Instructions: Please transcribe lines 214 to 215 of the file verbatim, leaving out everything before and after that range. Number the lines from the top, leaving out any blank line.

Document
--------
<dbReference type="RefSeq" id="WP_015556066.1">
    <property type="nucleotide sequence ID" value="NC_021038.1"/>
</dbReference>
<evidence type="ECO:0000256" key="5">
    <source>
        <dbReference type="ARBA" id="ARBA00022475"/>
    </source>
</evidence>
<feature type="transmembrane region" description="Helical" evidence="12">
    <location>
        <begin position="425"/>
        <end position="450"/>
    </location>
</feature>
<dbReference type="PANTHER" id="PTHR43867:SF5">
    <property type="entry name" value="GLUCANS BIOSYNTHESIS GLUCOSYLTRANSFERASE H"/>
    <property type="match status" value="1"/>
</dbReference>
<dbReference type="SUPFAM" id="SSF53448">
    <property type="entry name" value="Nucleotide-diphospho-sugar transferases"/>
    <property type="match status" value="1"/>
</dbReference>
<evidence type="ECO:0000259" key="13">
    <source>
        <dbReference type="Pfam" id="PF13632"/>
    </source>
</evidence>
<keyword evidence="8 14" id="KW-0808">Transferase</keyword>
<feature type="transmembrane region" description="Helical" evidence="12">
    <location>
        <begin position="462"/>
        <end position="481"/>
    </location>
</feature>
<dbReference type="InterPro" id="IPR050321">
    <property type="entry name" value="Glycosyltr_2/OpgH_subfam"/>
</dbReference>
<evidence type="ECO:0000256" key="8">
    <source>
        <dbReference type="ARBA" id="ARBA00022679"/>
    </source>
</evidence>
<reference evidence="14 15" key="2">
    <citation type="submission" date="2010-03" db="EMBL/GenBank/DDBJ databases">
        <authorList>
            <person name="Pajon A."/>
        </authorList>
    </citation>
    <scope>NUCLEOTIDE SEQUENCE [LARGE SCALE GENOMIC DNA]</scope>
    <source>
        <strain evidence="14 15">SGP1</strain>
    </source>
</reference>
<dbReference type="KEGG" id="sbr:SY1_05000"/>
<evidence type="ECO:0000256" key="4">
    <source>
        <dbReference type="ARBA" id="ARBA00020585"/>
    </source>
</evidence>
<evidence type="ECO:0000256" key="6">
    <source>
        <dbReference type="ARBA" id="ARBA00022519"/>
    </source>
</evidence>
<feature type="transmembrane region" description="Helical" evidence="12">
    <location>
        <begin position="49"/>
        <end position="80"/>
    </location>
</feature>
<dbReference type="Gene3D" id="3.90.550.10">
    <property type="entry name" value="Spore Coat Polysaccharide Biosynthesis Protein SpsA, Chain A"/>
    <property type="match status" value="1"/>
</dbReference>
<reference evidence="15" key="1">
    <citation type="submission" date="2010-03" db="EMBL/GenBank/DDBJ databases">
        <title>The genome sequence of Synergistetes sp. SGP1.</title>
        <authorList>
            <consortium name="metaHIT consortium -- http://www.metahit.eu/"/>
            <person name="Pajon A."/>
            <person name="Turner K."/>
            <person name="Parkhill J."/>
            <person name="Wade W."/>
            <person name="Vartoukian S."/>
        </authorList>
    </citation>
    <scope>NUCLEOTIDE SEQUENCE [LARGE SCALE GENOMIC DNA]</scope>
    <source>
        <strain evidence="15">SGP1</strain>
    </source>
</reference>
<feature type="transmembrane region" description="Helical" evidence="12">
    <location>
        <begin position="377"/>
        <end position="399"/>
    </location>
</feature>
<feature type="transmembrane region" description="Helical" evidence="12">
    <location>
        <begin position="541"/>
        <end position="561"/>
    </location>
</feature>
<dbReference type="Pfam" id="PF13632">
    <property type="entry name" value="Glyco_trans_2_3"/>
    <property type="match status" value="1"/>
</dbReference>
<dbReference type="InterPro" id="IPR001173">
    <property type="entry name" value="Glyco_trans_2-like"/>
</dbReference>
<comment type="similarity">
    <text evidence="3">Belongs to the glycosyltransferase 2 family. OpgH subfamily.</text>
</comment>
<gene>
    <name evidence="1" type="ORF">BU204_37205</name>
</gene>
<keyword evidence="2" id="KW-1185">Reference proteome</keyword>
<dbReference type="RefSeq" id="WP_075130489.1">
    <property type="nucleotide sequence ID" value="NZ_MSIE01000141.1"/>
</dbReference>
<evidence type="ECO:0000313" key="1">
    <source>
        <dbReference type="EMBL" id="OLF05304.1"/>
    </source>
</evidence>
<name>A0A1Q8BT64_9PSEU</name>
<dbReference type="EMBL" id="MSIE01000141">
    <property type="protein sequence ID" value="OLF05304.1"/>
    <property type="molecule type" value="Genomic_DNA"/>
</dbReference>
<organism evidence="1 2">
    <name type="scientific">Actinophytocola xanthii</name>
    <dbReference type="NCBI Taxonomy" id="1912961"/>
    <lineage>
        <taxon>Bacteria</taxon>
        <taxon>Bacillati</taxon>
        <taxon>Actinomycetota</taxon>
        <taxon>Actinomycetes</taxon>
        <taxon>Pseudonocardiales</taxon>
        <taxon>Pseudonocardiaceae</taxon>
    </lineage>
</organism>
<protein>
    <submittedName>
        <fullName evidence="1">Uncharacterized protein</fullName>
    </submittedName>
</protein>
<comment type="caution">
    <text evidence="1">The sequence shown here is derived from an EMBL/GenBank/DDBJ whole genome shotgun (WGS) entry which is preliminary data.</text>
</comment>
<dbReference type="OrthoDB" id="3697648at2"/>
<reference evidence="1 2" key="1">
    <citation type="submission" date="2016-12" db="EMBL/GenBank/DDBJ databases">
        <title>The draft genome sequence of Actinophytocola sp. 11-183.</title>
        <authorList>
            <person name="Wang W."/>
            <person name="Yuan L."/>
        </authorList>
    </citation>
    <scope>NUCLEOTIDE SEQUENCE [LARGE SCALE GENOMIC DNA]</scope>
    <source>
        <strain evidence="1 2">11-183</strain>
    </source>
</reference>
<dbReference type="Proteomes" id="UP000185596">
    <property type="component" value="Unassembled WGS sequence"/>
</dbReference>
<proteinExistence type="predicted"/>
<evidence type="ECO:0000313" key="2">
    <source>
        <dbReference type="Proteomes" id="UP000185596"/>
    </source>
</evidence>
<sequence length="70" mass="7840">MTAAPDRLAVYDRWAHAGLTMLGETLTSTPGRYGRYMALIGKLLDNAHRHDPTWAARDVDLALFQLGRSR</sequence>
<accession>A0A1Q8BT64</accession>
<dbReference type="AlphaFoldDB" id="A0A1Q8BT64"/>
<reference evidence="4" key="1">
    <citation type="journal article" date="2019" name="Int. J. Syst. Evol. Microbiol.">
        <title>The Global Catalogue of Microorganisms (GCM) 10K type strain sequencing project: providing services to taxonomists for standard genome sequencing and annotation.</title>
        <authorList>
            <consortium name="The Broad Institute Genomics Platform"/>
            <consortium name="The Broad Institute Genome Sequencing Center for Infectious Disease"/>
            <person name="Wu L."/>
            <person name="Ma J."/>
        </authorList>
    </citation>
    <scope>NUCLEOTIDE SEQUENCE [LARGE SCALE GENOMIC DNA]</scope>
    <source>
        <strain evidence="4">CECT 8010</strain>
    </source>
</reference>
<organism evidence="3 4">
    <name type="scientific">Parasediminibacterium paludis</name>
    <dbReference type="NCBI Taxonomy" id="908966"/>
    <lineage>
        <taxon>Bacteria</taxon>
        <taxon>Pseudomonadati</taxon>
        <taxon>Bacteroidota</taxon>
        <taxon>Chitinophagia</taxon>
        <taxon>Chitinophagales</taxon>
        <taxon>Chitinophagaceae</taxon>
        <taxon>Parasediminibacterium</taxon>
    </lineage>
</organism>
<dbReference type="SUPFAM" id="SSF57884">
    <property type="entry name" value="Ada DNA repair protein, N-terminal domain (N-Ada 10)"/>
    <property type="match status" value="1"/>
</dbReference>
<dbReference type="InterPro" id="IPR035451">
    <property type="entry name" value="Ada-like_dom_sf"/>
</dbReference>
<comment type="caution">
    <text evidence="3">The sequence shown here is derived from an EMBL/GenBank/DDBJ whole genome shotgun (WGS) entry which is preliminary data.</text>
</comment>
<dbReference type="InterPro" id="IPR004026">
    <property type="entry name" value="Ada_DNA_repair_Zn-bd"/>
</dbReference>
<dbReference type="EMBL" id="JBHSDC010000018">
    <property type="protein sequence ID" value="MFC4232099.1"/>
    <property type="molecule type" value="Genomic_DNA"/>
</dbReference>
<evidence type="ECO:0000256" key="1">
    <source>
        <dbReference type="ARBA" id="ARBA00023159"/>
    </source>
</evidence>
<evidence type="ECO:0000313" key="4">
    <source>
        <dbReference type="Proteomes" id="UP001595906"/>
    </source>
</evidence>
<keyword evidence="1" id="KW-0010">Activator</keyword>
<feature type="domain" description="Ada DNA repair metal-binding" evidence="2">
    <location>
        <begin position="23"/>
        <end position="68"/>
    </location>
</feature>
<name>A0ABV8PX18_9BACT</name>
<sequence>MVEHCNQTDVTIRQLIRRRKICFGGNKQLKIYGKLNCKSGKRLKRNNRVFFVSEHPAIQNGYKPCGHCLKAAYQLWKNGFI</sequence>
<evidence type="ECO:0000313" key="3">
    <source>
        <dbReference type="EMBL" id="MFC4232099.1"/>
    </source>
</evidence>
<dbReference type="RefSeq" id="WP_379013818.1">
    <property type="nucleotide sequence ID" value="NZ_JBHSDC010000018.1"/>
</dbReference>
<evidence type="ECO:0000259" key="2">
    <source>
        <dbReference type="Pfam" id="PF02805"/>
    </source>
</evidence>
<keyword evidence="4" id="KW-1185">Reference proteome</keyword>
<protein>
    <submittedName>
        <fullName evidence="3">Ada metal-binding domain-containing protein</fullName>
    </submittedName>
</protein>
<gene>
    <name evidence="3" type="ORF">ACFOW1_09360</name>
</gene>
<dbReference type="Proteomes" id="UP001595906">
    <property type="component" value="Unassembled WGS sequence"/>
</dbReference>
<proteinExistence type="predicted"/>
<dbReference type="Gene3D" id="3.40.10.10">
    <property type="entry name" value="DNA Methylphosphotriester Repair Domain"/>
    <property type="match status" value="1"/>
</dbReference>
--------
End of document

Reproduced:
</comment>
<dbReference type="InterPro" id="IPR004026">